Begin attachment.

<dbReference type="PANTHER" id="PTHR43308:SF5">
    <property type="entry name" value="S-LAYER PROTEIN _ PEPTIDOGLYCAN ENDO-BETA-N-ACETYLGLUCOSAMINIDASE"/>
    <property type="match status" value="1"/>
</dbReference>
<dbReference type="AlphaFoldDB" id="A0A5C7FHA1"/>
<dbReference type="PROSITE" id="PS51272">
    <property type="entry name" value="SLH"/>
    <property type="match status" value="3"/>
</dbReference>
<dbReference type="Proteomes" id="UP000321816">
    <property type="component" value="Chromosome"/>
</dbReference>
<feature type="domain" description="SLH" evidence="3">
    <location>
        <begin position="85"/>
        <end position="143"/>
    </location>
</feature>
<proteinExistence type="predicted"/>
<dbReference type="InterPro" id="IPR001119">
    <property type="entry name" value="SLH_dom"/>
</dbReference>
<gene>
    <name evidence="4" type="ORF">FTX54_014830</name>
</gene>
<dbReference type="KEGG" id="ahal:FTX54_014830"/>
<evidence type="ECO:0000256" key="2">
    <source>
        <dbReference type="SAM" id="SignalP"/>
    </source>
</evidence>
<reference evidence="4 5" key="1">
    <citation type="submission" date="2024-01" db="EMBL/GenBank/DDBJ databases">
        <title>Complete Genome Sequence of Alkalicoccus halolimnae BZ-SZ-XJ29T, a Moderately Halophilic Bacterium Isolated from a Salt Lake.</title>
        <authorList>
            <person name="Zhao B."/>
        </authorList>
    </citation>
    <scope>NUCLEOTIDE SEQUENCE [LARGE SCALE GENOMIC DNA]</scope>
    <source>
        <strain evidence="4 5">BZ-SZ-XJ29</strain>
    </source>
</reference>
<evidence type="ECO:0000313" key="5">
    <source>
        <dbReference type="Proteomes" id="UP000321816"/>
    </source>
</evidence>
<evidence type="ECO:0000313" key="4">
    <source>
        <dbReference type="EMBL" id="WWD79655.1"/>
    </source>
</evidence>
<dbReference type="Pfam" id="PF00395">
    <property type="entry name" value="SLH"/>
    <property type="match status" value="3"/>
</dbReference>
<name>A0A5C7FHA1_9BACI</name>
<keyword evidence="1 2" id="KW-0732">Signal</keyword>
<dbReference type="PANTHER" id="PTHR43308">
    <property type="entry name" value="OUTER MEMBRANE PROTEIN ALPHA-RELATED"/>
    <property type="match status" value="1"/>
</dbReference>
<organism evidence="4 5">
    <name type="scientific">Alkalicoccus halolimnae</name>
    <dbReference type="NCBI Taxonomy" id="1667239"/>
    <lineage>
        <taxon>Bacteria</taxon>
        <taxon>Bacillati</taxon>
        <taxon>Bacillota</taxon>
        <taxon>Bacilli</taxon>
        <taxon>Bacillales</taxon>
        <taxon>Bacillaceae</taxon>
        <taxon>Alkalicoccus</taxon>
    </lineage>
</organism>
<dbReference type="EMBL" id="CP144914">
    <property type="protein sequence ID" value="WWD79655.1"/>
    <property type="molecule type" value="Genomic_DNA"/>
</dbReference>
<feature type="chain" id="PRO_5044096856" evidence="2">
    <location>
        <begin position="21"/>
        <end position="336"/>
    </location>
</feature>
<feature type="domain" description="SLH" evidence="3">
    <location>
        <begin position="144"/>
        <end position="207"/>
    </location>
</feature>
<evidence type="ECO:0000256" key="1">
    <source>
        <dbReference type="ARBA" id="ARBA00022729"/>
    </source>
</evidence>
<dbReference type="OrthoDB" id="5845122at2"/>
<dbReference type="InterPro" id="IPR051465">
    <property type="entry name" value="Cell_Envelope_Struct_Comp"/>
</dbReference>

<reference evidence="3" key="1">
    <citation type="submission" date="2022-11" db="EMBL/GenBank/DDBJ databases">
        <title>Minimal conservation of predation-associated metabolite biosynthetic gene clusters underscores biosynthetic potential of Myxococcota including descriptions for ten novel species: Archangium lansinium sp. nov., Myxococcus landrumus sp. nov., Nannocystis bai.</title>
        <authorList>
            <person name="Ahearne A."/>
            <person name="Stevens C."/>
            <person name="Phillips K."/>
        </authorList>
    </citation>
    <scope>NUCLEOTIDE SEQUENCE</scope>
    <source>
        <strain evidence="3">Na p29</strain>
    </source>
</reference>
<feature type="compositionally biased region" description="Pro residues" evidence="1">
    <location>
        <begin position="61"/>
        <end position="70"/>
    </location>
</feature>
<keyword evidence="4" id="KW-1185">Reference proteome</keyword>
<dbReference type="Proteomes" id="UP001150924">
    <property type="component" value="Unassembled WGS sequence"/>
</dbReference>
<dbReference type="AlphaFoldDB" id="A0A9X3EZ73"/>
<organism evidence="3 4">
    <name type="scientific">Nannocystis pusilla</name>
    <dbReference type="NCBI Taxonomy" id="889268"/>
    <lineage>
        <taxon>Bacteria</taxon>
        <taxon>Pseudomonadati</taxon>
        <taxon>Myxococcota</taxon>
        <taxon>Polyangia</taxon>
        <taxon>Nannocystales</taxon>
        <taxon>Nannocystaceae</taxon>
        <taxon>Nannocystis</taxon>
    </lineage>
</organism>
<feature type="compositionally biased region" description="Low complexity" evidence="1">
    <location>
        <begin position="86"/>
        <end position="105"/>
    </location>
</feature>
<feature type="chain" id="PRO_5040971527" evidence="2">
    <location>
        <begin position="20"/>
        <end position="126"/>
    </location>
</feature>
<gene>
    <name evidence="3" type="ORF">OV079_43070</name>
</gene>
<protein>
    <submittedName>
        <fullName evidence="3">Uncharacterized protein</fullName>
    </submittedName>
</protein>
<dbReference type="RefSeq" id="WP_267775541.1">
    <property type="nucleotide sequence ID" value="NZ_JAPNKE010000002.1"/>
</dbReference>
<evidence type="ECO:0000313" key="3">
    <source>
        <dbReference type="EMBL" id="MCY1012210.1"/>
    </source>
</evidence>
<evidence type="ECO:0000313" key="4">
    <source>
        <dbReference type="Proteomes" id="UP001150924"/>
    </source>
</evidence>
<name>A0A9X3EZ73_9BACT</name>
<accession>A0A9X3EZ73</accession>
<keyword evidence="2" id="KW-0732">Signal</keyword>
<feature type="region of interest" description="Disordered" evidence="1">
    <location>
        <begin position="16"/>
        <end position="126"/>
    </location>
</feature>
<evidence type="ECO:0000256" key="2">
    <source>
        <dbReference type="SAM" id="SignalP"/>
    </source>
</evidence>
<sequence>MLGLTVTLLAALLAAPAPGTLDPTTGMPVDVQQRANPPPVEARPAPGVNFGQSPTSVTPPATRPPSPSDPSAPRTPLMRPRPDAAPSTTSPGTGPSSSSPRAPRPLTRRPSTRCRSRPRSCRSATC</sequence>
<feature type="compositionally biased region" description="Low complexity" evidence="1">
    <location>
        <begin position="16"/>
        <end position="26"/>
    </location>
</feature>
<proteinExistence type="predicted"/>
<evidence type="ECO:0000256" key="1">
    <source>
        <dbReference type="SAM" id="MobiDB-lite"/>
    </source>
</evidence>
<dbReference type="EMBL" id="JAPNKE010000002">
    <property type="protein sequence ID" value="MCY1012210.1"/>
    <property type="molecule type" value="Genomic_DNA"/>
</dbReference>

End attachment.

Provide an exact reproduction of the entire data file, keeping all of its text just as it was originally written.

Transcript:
<dbReference type="PANTHER" id="PTHR43308:SF5">
    <property type="entry name" value="S-LAYER PROTEIN _ PEPTIDOGLYCAN ENDO-BETA-N-ACETYLGLUCOSAMINIDASE"/>
    <property type="match status" value="1"/>
</dbReference>
<dbReference type="AlphaFoldDB" id="A0A5C7FHA1"/>
<dbReference type="PROSITE" id="PS51272">
    <property type="entry name" value="SLH"/>
    <property type="match status" value="3"/>
</dbReference>
<dbReference type="Proteomes" id="UP000321816">
    <property type="component" value="Chromosome"/>
</dbReference>
<feature type="domain" description="SLH" evidence="3">
    <location>
        <begin position="85"/>
        <end position="143"/>
    </location>
</feature>
<proteinExistence type="predicted"/>
<dbReference type="InterPro" id="IPR001119">
    <property type="entry name" value="SLH_dom"/>
</dbReference>
<gene>
    <name evidence="4" type="ORF">FTX54_014830</name>
</gene>
<dbReference type="KEGG" id="ahal:FTX54_014830"/>
<evidence type="ECO:0000256" key="2">
    <source>
        <dbReference type="SAM" id="SignalP"/>
    </source>
</evidence>
<reference evidence="4 5" key="1">
    <citation type="submission" date="2024-01" db="EMBL/GenBank/DDBJ databases">
        <title>Complete Genome Sequence of Alkalicoccus halolimnae BZ-SZ-XJ29T, a Moderately Halophilic Bacterium Isolated from a Salt Lake.</title>
        <authorList>
            <person name="Zhao B."/>
        </authorList>
    </citation>
    <scope>NUCLEOTIDE SEQUENCE [LARGE SCALE GENOMIC DNA]</scope>
    <source>
        <strain evidence="4 5">BZ-SZ-XJ29</strain>
    </source>
</reference>
<evidence type="ECO:0000313" key="5">
    <source>
        <dbReference type="Proteomes" id="UP000321816"/>
    </source>
</evidence>
<evidence type="ECO:0000313" key="4">
    <source>
        <dbReference type="EMBL" id="WWD79655.1"/>
    </source>
</evidence>
<dbReference type="Pfam" id="PF00395">
    <property type="entry name" value="SLH"/>
    <property type="match status" value="3"/>
</dbReference>
<name>A0A5C7FHA1_9BACI</name>
<keyword evidence="1 2" id="KW-0732">Signal</keyword>
<dbReference type="PANTHER" id="PTHR43308">
    <property type="entry name" value="OUTER MEMBRANE PROTEIN ALPHA-RELATED"/>
    <property type="match status" value="1"/>
</dbReference>
<organism evidence="4 5">
    <name type="scientific">Alkalicoccus halolimnae</name>
    <dbReference type="NCBI Taxonomy" id="1667239"/>
    <lineage>
        <taxon>Bacteria</taxon>
        <taxon>Bacillati</taxon>
        <taxon>Bacillota</taxon>
        <taxon>Bacilli</taxon>
        <taxon>Bacillales</taxon>
        <taxon>Bacillaceae</taxon>
        <taxon>Alkalicoccus</taxon>
    </lineage>
</organism>
<dbReference type="EMBL" id="CP144914">
    <property type="protein sequence ID" value="WWD79655.1"/>
    <property type="molecule type" value="Genomic_DNA"/>
</dbReference>
<feature type="chain" id="PRO_5044096856" evidence="2">
    <location>
        <begin position="21"/>
        <end position="336"/>
    </location>
</feature>
<feature type="domain" description="SLH" evidence="3">
    <location>
        <begin position="144"/>
        <end position="207"/>
    </location>
</feature>
<evidence type="ECO:0000256" key="1">
    <source>
        <dbReference type="ARBA" id="ARBA00022729"/>
    </source>
</evidence>
<dbReference type="OrthoDB" id="5845122at2"/>
<dbReference type="InterPro" id="IPR051465">
    <property type="entry name" value="Cell_Envelope_Struct_Comp"/>
</dbReference>

<reference evidence="3" key="1">
    <citation type="submission" date="2022-11" db="EMBL/GenBank/DDBJ databases">
        <title>Minimal conservation of predation-associated metabolite biosynthetic gene clusters underscores biosynthetic potential of Myxococcota including descriptions for ten novel species: Archangium lansinium sp. nov., Myxococcus landrumus sp. nov., Nannocystis bai.</title>
        <authorList>
            <person name="Ahearne A."/>
            <person name="Stevens C."/>
            <person name="Phillips K."/>
        </authorList>
    </citation>
    <scope>NUCLEOTIDE SEQUENCE</scope>
    <source>
        <strain evidence="3">Na p29</strain>
    </source>
</reference>
<feature type="compositionally biased region" description="Pro residues" evidence="1">
    <location>
        <begin position="61"/>
        <end position="70"/>
    </location>
</feature>
<keyword evidence="4" id="KW-1185">Reference proteome</keyword>
<dbReference type="Proteomes" id="UP001150924">
    <property type="component" value="Unassembled WGS sequence"/>
</dbReference>
<dbReference type="AlphaFoldDB" id="A0A9X3EZ73"/>
<organism evidence="3 4">
    <name type="scientific">Nannocystis pusilla</name>
    <dbReference type="NCBI Taxonomy" id="889268"/>
    <lineage>
        <taxon>Bacteria</taxon>
        <taxon>Pseudomonadati</taxon>
        <taxon>Myxococcota</taxon>
        <taxon>Polyangia</taxon>
        <taxon>Nannocystales</taxon>
        <taxon>Nannocystaceae</taxon>
        <taxon>Nannocystis</taxon>
    </lineage>
</organism>
<feature type="compositionally biased region" description="Low complexity" evidence="1">
    <location>
        <begin position="86"/>
        <end position="105"/>
    </location>
</feature>
<feature type="chain" id="PRO_5040971527" evidence="2">
    <location>
        <begin position="20"/>
        <end position="126"/>
    </location>
</feature>
<gene>
    <name evidence="3" type="ORF">OV079_43070</name>
</gene>
<protein>
    <submittedName>
        <fullName evidence="3">Uncharacterized protein</fullName>
    </submittedName>
</protein>
<dbReference type="RefSeq" id="WP_267775541.1">
    <property type="nucleotide sequence ID" value="NZ_JAPNKE010000002.1"/>
</dbReference>
<evidence type="ECO:0000313" key="3">
    <source>
        <dbReference type="EMBL" id="MCY1012210.1"/>
    </source>
</evidence>
<evidence type="ECO:0000313" key="4">
    <source>
        <dbReference type="Proteomes" id="UP001150924"/>
    </source>
</evidence>
<name>A0A9X3EZ73_9BACT</name>
<accession>A0A9X3EZ73</accession>
<keyword evidence="2" id="KW-0732">Signal</keyword>
<feature type="region of interest" description="Disordered" evidence="1">
    <location>
        <begin position="16"/>
        <end position="126"/>
    </location>
</feature>
<evidence type="ECO:0000256" key="2">
    <source>
        <dbReference type="SAM" id="SignalP"/>
    </source>
</evidence>
<sequence>MLGLTVTLLAALLAAPAPGTLDPTTGMPVDVQQRANPPPVEARPAPGVNFGQSPTSVTPPATRPPSPSDPSAPRTPLMRPRPDAAPSTTSPGTGPSSSSPRAPRPLTRRPSTRCRSRPRSCRSATC</sequence>
<feature type="compositionally biased region" description="Low complexity" evidence="1">
    <location>
        <begin position="16"/>
        <end position="26"/>
    </location>
</feature>
<proteinExistence type="predicted"/>
<evidence type="ECO:0000256" key="1">
    <source>
        <dbReference type="SAM" id="MobiDB-lite"/>
    </source>
</evidence>
<dbReference type="EMBL" id="JAPNKE010000002">
    <property type="protein sequence ID" value="MCY1012210.1"/>
    <property type="molecule type" value="Genomic_DNA"/>
</dbReference>